A moody new acoustic release by an East Nashville staple, a smoldering torch song from a rockabilly ingenue and a personal love song from a rising pop-country artist make up the tracks you must hear this week.
Bob Lewis, “All My Sins”
With guests ranging from Aaron Lee Tasjan to Jamie Kent, songwriter Bob Lewis’s new album End of an Error feels like a lo-fi love letter postmarked from somewhere deep within the East Nashville Americana underground. He gets pensive with the acoustic “All My Sins,” where he traces his wanderlust back to a Pennsylvania childhood spent “bored to death in a living room.” Woozy, warm and unapologetically weird.
This ain’t your grandad’s gospel music. Instead, it’s a loud, club-worthy banger doubling as a church anthem — one that worships not only at the foot of the cross, but also at the intersection of funk, dance and R&B.
Jerrod Niemann, “Old Glory”
Inspired by last year’s ambush of American soldiers in Niger, “Old Glory” pays patriotic tribute to the armed services. “I fight for you so that you’re free / We’ve never met, but bet I’ll do it again,” goes the chorus, delivered from the perspective of a deployed peacekeeper. Rooted in a laidback groove that owes more to Jack Johnson than Lee Greenwood, “Old Glory” updates country music’s flag-waving tradition with summery swagger.
Dominique Pruitt, “High in the Valley”
The daughter of the Association’s Larry Brown, Dominique Pruitt keeps things appropriately retro with her new pop-noir single, which combines spaghetti-western spookiness with a hedonist pledge to spark up and drop out. File this song somewhere between Nicole Atkins, Jessie Baylin and the True Blood soundtrack.
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Carly Pearce, “Closer to You”
Two weeks after wrapping up a fall tour with Luke Bryan, Carly Pearce is looking ahead, shifting focus from her Everything Little Thing debut to an upcoming album of new material. First up is this Busbee-produced track, which modernizes her sound with R&B-flavored production and polished pop hooks.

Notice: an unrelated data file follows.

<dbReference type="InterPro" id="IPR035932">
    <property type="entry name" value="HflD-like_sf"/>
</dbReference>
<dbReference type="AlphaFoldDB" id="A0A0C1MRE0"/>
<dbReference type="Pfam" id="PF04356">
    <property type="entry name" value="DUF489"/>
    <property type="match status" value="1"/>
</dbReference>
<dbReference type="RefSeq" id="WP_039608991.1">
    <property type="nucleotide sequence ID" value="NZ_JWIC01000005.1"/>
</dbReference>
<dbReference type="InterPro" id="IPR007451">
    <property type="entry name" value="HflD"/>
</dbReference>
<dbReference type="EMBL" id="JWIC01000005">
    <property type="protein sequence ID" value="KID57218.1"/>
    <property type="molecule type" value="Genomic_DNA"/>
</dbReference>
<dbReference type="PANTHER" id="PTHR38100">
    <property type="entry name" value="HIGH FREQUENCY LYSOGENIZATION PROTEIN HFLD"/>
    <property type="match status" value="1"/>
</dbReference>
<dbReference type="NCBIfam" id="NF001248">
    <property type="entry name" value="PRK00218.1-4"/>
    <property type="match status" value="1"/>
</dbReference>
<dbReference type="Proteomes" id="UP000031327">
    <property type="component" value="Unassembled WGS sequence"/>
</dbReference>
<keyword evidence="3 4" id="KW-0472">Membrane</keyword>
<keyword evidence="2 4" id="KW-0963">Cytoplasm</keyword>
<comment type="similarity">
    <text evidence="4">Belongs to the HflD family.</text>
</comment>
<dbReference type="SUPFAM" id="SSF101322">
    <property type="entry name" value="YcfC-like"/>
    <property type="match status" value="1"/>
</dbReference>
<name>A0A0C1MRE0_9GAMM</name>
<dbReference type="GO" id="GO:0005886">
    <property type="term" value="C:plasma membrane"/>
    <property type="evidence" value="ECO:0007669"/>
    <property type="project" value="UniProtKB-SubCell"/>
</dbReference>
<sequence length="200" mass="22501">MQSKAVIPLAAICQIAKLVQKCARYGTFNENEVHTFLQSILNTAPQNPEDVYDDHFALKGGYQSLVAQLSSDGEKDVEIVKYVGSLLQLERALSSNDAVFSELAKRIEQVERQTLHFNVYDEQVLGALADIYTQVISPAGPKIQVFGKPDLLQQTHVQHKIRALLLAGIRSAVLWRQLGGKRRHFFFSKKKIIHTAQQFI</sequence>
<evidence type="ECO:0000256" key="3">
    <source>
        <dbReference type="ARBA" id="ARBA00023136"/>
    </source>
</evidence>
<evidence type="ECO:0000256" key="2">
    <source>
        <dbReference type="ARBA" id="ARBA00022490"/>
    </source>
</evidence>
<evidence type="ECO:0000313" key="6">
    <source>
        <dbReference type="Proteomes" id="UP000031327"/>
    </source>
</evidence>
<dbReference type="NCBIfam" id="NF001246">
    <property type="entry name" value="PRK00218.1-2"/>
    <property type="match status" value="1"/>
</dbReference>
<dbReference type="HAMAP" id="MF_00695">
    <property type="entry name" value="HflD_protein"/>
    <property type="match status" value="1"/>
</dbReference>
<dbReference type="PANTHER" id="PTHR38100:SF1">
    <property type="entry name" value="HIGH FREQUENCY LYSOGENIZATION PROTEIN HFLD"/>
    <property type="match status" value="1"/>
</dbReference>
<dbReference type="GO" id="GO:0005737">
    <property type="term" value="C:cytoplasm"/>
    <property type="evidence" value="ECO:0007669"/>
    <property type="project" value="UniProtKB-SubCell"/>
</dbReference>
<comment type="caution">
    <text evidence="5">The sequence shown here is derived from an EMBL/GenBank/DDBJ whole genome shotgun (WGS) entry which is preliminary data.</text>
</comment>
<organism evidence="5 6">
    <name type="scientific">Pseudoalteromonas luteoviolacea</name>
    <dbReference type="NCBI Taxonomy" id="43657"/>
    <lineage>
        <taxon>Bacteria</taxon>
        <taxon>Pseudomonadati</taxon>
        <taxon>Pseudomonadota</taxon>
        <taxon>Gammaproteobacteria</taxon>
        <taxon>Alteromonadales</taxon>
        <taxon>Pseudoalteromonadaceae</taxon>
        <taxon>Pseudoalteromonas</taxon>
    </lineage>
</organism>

Kim Lenz, “Slowly Speeding”
Once hailed as rockabilly’s Gen-X queen, Lenz expands her retro roots with the title track from her Follow Me follow-up. Here, she delivers a smoldering torch song that’s built as much for the lounge as the juke joint, selling each line like the love child of Wanda Jackson and Chris Isaak.
Brett Newski, “Life Upside Down”
A longtime opening act for the Violent Femmes, Brett Newski offers his own version of minimalist, left-field folk-pop — a sound crystallized by his tour mates during their Eighties heyday — on this sunny title track. There’s some serious desperation here (“Somebody talk to me, tonight especially,” Newski pleads in the first verse), but keyboards and campfire-worthy acoustic guitars help balance the mood, turning “Life Upside Down” into a heartwarming ode to heartbreak.
Tim Higgins, “Blight”
Singer-songwriter Tim Higgins is familiar with blight. Raised amidst the urban decay of Detroit, he delivers this slow-burning ballad with a deep, rumbling baritone, evoking his hometown’s dark, doomed beauty along the way.
Craig Brown Band, “Big City, Small Town”
Released by Jack White’s Third Man Records, “Big City, Small Town” barrels forward at slaphappy speed, merging the sounds of classic country — a pedal steel riff there, a wave of harmonized female vocals there — with punky spirit and a reminder to mind your words.
The Revivalists, “All My Friends”
The Revivalists are revived, thanks to an expanded lineup and a newly-released LP. “All my friends take good care of me,” goes the hook to Take Good Care‘s kickoff single, which swings extra hard for the fences in this live performance captured at Colorado’s famous Red Rocks.